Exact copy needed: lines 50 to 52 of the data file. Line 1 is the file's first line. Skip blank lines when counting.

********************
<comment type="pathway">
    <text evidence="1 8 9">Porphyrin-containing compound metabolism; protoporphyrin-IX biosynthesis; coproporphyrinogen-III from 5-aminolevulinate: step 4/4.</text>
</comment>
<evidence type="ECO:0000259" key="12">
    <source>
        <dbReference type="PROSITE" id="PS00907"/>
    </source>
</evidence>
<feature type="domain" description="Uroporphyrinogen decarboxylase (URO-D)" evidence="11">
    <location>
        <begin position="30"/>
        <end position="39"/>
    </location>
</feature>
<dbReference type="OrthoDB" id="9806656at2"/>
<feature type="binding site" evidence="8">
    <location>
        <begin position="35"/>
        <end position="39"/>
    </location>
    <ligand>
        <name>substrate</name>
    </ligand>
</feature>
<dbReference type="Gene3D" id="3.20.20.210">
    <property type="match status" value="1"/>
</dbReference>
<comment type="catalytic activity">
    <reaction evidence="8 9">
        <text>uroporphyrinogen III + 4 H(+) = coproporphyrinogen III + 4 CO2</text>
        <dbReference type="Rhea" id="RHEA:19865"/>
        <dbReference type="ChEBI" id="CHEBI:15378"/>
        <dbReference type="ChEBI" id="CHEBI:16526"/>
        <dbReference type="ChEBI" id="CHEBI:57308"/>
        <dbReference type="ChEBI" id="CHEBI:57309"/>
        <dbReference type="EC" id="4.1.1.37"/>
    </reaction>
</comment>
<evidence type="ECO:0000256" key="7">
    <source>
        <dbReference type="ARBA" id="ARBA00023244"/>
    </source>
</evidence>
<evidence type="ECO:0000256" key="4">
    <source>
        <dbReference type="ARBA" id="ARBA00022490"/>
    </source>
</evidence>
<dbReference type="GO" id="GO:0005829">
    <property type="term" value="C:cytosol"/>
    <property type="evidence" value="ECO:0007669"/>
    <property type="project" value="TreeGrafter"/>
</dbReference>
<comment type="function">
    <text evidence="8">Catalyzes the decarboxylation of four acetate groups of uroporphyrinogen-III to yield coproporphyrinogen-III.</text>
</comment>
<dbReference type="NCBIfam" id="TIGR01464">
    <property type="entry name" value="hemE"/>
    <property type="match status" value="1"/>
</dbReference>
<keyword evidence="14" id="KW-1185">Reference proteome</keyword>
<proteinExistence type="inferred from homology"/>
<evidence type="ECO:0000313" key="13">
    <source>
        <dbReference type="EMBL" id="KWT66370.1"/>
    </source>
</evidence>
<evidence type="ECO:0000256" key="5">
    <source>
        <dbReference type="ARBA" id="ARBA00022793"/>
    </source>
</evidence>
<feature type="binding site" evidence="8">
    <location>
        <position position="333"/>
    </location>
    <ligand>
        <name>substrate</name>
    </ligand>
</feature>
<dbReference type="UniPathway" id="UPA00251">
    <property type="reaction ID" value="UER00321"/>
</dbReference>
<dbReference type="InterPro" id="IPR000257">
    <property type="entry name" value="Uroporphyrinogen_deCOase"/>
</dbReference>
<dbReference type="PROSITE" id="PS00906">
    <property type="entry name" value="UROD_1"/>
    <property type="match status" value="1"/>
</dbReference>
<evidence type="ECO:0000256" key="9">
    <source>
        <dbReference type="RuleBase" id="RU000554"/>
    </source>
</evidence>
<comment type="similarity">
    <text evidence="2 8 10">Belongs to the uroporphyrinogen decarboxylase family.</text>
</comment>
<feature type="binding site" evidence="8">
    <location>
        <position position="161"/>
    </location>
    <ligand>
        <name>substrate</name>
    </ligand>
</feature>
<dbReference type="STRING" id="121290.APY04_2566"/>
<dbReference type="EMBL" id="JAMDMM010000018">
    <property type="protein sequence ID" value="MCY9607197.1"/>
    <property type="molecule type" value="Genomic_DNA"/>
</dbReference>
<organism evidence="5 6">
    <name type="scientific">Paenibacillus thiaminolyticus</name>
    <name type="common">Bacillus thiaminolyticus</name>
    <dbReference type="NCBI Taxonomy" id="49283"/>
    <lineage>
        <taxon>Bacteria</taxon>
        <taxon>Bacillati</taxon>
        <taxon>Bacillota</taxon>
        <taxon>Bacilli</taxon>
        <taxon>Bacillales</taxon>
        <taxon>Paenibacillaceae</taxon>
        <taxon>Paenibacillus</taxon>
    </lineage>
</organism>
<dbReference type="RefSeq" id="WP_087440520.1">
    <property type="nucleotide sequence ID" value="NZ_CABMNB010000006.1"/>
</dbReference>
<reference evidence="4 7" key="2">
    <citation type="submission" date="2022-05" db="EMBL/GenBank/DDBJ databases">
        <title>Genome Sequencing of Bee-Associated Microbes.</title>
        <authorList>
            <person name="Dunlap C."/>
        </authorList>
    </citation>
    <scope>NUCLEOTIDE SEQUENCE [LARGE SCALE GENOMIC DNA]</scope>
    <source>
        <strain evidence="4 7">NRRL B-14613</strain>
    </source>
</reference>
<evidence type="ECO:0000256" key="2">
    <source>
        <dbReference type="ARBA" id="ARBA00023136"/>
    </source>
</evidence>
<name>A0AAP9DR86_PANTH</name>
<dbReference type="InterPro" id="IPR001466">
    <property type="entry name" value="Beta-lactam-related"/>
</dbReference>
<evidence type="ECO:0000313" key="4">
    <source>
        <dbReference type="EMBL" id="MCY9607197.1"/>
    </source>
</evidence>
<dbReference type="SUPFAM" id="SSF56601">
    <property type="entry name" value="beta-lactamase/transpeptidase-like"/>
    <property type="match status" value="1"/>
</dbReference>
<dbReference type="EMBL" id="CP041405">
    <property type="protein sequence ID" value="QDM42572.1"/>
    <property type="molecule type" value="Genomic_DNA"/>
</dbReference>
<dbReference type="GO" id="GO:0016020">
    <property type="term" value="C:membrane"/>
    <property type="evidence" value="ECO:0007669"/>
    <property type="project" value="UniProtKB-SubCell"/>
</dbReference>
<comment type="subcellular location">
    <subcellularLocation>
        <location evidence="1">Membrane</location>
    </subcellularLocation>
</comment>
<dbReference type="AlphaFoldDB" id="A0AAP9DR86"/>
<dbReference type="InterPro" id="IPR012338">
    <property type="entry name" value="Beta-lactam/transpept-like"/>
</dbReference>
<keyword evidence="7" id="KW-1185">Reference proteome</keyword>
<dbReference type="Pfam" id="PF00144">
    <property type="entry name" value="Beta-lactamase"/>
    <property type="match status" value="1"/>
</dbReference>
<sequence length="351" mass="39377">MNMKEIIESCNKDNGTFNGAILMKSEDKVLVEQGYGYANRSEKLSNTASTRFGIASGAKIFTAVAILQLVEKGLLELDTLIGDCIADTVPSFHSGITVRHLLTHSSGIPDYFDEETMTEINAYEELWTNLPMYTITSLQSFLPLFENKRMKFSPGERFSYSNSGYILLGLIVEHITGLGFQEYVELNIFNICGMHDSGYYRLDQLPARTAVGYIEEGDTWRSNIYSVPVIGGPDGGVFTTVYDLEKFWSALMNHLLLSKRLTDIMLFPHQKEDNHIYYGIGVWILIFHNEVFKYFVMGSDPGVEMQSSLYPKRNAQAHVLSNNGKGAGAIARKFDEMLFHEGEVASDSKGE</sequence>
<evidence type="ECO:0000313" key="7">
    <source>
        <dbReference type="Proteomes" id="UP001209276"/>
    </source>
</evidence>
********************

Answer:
    <property type="term" value="C:cytosol"/>
    <property type="evidence" value="ECO:0007669"/>
    <property type="project" value="TreeGrafter"/>